The best way to avoid violating this provision is to keep it vague and politically correct with the new prospective employer when (s)he is asking you why you left your last job:
“We just weren’t a good fit,” or “I’m looking for new opportunities.”
Your prospective employer knows the score and knows that you can’t say too much about your last job.
The employee should also consider asking for any non-disparagement clause to be mutual. Here is some sample language:
“The Company shall not authorize and shall take reasonable measures to prevent its current employees from making derogatory or disparaging statements regarding Employee to any third party.”
A key issue the employee will want to address will be how the company will respond to any reference checks or recommendation requests from new prospective employers. We’ve often not had much luck in mediation negotiations getting a “favorable job recommendation” as part of the settlement terms. But negotiating a severance agreement should be much less adversarial.
Try and negotiate a provision that says:
“Company acknowledges and agrees that Employee has performed well in his/her position and Company will provide a positive job recommendation to any prospective employer of Employee.”
Remember, you can also always ask for positive recommendation letters from supervisors to help you out in your new job search.
This provision is easy to understand and will definitely sink your severance agreement if you break it. And if you breach your severance agreement, you’re looking at – not only paying back the severance pay – but possibly paying your ex-employer’s attorney fees to pursue you.
It’s simple: absolutely, under no circumstances, are you to solicit other employees to leave your old company. Even if you think you’re being sneaky and that “they’ll never find out,” just don’t do it.
Now, the upside is that these provisions normally have expiration periods of six months to a year and normally do not apply to general solicitations of employment not specifically directed to employees with whom you did not work. But, as always, get it in writing.
Your ex-boss doesn’t want you poaching his customers which makes sense.
Therefore, the employee should argue that (s)he only be prevented from using confidential customer lists from the ex-employer instead of just a general prohibition.
If it’s too broad, a court could deem the “do not solicit” provision to be nothing more than a “stealth non-compete clause.”
That said, if your ex-boss finds out that you’ve been soliciting his customers, (s)he’s going to try and find a way to come after you either way. Again, make sure that this language is as narrowly construed as possible and that it has a definite end date tied to it.
Courts do not like non-compete clauses. They tend to muck up the engines of our economy and stifle – not foster – competition. That said, they will enforce them if they’re narrowly tailored and not excessively lengthy. For instance, “shall not compete forever” is not enforceable. Or “shall not compete within a 2000-mile radius” is equally problematic.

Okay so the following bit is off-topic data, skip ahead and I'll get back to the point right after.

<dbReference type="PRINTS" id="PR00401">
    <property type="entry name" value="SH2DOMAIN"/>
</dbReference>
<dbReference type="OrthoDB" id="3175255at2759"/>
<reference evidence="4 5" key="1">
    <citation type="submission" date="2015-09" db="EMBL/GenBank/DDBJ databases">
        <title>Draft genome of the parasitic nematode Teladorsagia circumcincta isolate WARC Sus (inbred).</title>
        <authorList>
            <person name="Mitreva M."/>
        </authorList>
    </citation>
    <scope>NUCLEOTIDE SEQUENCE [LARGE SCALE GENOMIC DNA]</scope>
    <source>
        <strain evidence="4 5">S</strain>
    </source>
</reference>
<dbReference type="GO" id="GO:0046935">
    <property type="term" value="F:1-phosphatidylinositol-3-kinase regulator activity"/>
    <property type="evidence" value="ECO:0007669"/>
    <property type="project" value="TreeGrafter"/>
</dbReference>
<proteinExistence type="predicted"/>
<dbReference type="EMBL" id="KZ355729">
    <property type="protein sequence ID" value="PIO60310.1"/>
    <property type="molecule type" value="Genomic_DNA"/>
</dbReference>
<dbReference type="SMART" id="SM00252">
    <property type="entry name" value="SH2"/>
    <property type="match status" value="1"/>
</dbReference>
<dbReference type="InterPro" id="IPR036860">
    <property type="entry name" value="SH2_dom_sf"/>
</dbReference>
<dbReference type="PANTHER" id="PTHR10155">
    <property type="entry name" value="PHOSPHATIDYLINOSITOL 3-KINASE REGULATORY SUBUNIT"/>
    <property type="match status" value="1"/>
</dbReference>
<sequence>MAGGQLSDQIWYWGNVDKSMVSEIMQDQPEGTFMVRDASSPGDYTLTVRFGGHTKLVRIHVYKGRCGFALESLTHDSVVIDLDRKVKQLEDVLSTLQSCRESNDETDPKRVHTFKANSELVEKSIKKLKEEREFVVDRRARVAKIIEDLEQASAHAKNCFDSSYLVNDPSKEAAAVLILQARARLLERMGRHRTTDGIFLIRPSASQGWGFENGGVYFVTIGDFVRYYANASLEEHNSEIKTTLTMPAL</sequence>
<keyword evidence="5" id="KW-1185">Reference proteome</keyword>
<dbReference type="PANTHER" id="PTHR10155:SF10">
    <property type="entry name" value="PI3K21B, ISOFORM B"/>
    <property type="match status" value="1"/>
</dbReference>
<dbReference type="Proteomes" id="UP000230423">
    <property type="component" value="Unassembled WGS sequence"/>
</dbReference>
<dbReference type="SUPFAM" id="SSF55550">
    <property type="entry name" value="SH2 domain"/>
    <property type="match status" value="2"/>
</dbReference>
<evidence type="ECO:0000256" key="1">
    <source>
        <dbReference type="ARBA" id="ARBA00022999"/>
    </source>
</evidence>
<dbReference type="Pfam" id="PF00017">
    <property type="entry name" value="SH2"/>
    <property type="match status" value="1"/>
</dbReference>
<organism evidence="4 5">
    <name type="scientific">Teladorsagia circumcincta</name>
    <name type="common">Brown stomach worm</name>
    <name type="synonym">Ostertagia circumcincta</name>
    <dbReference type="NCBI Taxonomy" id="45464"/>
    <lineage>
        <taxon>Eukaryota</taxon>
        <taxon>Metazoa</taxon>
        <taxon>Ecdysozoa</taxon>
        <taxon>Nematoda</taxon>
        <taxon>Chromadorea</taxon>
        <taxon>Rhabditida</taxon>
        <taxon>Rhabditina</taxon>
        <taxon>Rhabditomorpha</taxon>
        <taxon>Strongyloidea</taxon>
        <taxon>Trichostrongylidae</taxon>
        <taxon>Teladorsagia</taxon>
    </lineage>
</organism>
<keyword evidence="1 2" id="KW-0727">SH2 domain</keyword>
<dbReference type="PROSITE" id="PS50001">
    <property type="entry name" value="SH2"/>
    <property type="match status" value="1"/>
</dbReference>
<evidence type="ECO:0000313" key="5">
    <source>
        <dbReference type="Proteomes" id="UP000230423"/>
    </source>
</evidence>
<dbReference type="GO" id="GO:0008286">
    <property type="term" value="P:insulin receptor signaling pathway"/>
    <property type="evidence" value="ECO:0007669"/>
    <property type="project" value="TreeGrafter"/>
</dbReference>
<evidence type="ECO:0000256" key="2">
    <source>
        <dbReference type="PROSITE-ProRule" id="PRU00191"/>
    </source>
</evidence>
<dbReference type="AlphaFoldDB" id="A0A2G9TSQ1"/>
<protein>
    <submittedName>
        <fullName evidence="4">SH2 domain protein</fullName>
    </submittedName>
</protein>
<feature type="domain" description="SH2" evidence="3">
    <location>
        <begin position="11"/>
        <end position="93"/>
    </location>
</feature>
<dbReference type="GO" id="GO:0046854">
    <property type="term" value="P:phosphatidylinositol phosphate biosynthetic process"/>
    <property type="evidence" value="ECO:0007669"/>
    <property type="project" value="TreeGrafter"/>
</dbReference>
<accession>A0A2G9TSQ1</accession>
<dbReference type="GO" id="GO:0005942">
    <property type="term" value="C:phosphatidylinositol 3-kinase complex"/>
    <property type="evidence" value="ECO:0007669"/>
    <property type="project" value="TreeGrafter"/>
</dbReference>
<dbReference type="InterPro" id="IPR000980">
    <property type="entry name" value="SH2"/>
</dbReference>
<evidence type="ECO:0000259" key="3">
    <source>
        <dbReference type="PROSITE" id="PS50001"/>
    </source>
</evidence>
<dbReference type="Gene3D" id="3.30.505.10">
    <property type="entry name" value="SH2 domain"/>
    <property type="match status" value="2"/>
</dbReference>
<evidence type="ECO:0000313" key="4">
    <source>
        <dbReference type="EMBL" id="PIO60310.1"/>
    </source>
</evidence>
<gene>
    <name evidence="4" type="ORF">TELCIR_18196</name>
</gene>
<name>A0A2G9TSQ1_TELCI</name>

Ask that the “competitors” be specifically named in the non-compete and try to limit the time of the clause to six months or a year at most. Remember, ex-employers feel like, because they’re paying you to leave your job, they should be able to get anything and everything they want in the process. Unfortunately for them, it doesn’t quite work that way.
How you negotiate a severance agreement should be spelled out in the initial offer letter or employment agreement that you signed when you first started. We think arbitration is typically rigged in favor of the employer, but it could, theoretically, be more cost-effective than litigation. Check your onboarding documents to see if and how severance agreements are to be negotiated.
Yes, your ex-boss will sometimes pay the legal fees for us to review and negotiate your severance agreement. We haven’t seen one yet (they’re a bit of a unicorn), but if you’re lucky enough to have this provision in your employment contract, use it. We love this provision!
I don’t know why they would, but your company might suggest that you keep your laptop and/or smartphone as part of your severance package. Do us a favor: just don’t. Even if you have your machines “wiped,” the company is going to come after you if there’s a data breach or something else goes horribly wrong. It’s just not worth it. Do you really need that 2015 Dell laptop anyway?
Now, if it’s a company car . . .
Your ex-boss is going to want you to keep the terms of your severance package confidential for obvious reasons. However, this clause will usually exempt family members, your lawyer and his team, and the government. If your spouse is still friends with someone from your work, please make sure that (s)he is specifically instructed not to discuss the terms of your severance.
Sometimes, yes, companies get sued. Meaning all the time. And that company will want you to cooperate in the litigation process, especially if you have any knowledge that will aid in the company’s defense. Thus, the “cooperation clause.”
Try and limit the scope of said agreement as follows:
Now, whether or not the actual scope of your cooperation will be expanded by court order, or by agreement of counsel, remains to be seen. But at least you will have tried to keep your involvement limited – in writing.
Be sure that your severance agreement has an enforcement clause that addresses things like venue and attorney fees and costs. If it’s a national company, you don’t want to get stuck in Iowa litigating a severance agreement if you’re in Colorado. Make sure the venue is the place you plan on living. Also, make sure that it’s clear who pays attorney fees and costs and when.
As you can see, there are a million different ways a severance agreement can be negotiated. But the key takeaway here is that SEVERANCE AGREEMENTS ARE NEGOTIABLE. And it’s probably in your long-term interest to at least try.
If you need a severance agreement lawyer, don’t hesitate to call Jeff or Malissa at Marathon Law. 303-704-1222.